The Death of SSLForFree.com

Let’s Encrypt is, to quote its own website, “A nonprofit Certificate Authority providing TLS certificates to 200 million websites.” More importantly, Let’s Encrypt is a way of getting SSL/TLS for your website without paying money. A while back, Firefox and Chrome both started enforcing that websites needed SSL certificates. An SSL certificate, to explain it in very basic terms, encrypts the data that goes back and forth from user to website.

But when I started looking for SSL certificates for my websites, I was shocked. Prices are all over the place. Anything from $7ish a year, up to about $60 a year to as high as $218 per year. That’s a huge amount of money! Money that has to be paid yearly on top of hosting and domain names. And that’s not even getting into the required higher security SSL certificates for bigger companies.

Editor’s note: I’m not that well versed when it comes to the technicalities of all this stuff, so please let me know if I’ve made any mistakes. I’m always happy to learn.

Cat Image by KatinkavomWolfenmond from Pixabay
Completely unrelated cat Image by KatinkavomWolfenmond from Pixabay

Let’s Encrypt is, at least, the open option.

Really, Let’s Encrypt follows the whole ‘feel’ of the internet itself. It’s there for everyone to use and benefit from. It’s open and transparent. You can automate Let’s Encrypt and it’s as secure as other certificate authorities. But, most importantly, it’s free.

Sounds great! So what’s the problem?

Let’s Encrypt informs you of everything you need to set up an SSL certificate on your website. But it’s not for the non-technological folks among us. Myself included.

There were always plenty of (also free) services that help a common idiot like myself set these things up. My personal site of choice was always sslforfree.com.  This website didn’t so much automate the process, but it did offer an easy-to-use interface, and reminded you when the certificate was about to expire. Sure, Let’s Encrypt certificates need to be renewed every 90 days, but sslforfree.com gave you warnings and made renewing pretty simple.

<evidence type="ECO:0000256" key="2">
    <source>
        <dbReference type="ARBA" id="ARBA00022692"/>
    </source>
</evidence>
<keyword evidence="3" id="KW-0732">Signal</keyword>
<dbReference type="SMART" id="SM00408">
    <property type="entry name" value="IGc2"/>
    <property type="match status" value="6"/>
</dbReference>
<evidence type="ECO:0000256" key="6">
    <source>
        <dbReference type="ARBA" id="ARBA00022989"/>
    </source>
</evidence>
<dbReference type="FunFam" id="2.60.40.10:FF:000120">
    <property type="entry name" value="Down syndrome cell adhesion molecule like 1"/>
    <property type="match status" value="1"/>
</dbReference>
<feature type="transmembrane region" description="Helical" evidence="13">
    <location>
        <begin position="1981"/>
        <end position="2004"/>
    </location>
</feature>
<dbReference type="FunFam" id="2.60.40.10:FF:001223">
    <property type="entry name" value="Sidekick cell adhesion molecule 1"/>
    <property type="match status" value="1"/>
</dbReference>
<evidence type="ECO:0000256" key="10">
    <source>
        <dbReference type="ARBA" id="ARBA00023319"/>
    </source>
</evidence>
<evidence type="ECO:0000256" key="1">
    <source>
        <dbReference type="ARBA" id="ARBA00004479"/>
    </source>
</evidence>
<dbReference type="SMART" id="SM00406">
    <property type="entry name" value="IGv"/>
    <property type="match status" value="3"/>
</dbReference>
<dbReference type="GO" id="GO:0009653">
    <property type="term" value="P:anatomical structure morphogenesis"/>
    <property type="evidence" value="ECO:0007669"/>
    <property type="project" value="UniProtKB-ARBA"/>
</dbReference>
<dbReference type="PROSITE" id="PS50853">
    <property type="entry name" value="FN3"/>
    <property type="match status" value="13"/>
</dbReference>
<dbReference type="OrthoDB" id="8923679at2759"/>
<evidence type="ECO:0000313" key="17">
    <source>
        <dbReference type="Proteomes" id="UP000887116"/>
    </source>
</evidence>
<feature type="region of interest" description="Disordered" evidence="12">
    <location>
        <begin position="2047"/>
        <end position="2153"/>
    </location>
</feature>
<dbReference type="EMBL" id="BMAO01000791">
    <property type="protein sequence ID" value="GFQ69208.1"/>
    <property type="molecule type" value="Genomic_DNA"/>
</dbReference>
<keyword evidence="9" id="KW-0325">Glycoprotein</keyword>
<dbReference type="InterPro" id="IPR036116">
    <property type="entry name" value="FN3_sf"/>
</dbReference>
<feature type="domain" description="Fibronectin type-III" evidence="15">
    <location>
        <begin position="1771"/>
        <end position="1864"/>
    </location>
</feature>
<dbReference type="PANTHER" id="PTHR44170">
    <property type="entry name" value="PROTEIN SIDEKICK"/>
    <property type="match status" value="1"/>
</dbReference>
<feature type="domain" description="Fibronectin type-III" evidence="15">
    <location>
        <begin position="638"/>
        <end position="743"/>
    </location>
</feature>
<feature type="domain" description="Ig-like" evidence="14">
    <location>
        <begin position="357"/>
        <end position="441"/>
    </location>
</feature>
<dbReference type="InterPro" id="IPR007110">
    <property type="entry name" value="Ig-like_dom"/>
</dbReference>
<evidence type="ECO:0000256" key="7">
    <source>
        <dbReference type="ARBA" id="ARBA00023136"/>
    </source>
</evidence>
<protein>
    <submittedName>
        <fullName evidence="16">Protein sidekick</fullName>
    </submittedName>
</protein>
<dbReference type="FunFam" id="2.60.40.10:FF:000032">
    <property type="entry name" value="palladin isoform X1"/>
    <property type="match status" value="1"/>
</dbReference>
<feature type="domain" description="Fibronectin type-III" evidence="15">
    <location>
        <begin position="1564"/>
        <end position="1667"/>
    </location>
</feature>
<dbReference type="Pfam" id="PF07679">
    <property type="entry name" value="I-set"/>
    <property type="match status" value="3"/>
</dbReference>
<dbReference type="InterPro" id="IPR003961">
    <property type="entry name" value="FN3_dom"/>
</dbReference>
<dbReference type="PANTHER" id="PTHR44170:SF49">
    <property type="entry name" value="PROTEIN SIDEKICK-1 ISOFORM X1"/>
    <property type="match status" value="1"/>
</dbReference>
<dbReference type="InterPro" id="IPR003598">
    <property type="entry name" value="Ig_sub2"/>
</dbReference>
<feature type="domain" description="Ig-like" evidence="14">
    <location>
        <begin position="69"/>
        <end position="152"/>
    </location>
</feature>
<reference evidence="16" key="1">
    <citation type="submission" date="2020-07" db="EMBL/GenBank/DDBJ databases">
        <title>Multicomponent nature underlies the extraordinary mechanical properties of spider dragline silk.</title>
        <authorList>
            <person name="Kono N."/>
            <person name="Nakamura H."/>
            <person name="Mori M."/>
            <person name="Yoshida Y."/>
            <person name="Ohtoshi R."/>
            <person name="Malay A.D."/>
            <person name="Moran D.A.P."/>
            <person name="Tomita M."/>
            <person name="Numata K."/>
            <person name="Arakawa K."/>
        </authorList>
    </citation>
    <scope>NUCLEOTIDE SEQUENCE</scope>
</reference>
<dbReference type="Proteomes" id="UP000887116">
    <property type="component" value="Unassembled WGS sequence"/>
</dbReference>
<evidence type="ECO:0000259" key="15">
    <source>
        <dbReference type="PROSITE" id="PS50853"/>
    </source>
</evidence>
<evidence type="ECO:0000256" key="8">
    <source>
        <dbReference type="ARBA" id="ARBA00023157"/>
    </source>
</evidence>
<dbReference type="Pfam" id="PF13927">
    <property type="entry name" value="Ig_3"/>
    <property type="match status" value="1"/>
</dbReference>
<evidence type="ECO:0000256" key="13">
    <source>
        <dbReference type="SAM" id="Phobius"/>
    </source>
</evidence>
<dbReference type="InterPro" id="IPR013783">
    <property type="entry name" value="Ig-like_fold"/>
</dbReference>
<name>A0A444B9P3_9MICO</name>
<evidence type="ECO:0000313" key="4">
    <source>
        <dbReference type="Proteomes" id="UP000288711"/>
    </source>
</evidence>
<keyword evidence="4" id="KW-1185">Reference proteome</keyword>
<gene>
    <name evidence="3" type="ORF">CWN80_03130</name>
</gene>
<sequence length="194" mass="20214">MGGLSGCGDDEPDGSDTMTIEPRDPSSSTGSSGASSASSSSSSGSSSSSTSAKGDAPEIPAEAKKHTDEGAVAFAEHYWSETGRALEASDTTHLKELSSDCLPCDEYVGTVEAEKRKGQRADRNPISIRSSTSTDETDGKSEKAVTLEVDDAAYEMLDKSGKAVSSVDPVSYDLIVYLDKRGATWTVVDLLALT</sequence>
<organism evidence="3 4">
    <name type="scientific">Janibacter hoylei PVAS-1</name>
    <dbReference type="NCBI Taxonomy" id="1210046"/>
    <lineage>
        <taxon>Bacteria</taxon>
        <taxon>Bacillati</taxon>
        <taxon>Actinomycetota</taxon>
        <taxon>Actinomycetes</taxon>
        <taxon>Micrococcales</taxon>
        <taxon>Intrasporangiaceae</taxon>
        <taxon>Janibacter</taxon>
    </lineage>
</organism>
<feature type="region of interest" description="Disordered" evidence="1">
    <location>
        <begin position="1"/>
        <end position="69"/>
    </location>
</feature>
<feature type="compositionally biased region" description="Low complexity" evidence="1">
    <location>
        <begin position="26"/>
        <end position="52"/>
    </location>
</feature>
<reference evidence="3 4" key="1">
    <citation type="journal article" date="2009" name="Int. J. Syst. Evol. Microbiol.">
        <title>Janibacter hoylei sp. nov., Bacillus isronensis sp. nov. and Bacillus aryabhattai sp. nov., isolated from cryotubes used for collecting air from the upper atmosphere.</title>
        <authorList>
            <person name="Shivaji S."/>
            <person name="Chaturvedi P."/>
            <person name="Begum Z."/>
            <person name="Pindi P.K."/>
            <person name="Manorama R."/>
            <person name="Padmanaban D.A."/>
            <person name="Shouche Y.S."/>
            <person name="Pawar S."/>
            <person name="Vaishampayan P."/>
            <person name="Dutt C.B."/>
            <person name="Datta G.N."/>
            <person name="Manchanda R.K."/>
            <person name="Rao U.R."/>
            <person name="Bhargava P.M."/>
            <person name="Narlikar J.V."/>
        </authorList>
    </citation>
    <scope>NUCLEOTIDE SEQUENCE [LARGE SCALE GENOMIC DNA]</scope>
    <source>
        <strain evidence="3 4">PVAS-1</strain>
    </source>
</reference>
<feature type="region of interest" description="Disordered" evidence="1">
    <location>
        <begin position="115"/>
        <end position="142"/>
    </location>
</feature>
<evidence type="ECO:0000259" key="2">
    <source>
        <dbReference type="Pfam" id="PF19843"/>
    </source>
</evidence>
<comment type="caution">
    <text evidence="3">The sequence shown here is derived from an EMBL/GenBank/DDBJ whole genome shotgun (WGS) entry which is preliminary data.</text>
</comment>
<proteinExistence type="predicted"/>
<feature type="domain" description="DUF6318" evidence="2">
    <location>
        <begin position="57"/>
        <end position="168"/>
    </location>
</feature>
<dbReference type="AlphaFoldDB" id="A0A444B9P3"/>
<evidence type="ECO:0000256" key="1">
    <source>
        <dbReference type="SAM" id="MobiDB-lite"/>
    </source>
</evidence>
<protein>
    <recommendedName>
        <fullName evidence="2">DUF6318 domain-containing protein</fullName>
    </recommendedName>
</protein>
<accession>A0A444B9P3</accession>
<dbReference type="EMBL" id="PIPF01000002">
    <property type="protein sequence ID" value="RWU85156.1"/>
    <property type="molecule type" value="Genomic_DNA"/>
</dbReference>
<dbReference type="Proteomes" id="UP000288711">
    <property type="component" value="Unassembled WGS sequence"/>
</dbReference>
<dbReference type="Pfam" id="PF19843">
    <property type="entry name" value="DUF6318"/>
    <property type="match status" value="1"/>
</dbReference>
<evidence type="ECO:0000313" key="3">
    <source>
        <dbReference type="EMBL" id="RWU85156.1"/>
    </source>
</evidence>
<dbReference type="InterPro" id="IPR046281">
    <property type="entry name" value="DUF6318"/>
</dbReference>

Not any more!

On May 19th 2020, I got an email from sslforfree.com, saying they had partnered with ZeroSSL. When they say “partnered”, they mean their website, aside from the home page and a few other places, were gone. They had been completely replaced by ZeroSSL and the ZeroSSL dashboard.

More importantly, the number of SSL certificates you could have had been reduced from a large yet reasonable amount to… three.

FUCKING THREE!

Sure, most people reasonably won’t have that many websites. And I could theoretically just create new accounts with new email addresses. But that’s a fucking massive change! A change that came completely out of the blue! So everyone just got instantly downgraded! If you want those features back, you gotta pay for them. For, at minimum, $10 a month.

Seriously. I was signed up to get emails from sslforfree.com. I got ONE email mentioning the “partnership”. In the same email, it said that you’d need to transfer old accounts… before the 18th of May.

I should reiterate, I got this email on the 19th of May.

Guess I have to do things the hard way.

So yeah, I spent a whole day finding alternatives and working out my options. Thankfully, I found a few. But now I’m permanently paranoid that I’ll have to switch again in the future. Apparently a company called apilayer is buying up all these websites, including ZeroSSL.

In the mean time, shame on whoever thought doing what they did to sslforfree.com was a good idea. Sure, it forced me to improve, but it also took away a HUGE amount of features and locked them behind a paywall.

Medic

Also known as Doctor Retvik Von Schreibtviel, Medic writes 50% of all the articles on the Daily SPUF. A dedicated Medic main in Team Fortress 2 and an avid speedster in Warframe, Medic has the unique skill of writing 500 words about very little in a very short space of time.

3 thoughts on “The Death of SSLForFree.com

    • May 25, 2020 at 5:12 am
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      Those were basically the ones I found too, namely https://gethttpsforfree.com/ since it can be used online and offline. There’s also some WordPress plugins that can do the job for you, which can be useful if you’re on something like GoDaddy and can’t normally use Let’s Encrypt.

      Reply
      • July 9, 2020 at 5:56 pm
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        Thanks for dropping these alternatives. Looking into them now.

        Reply

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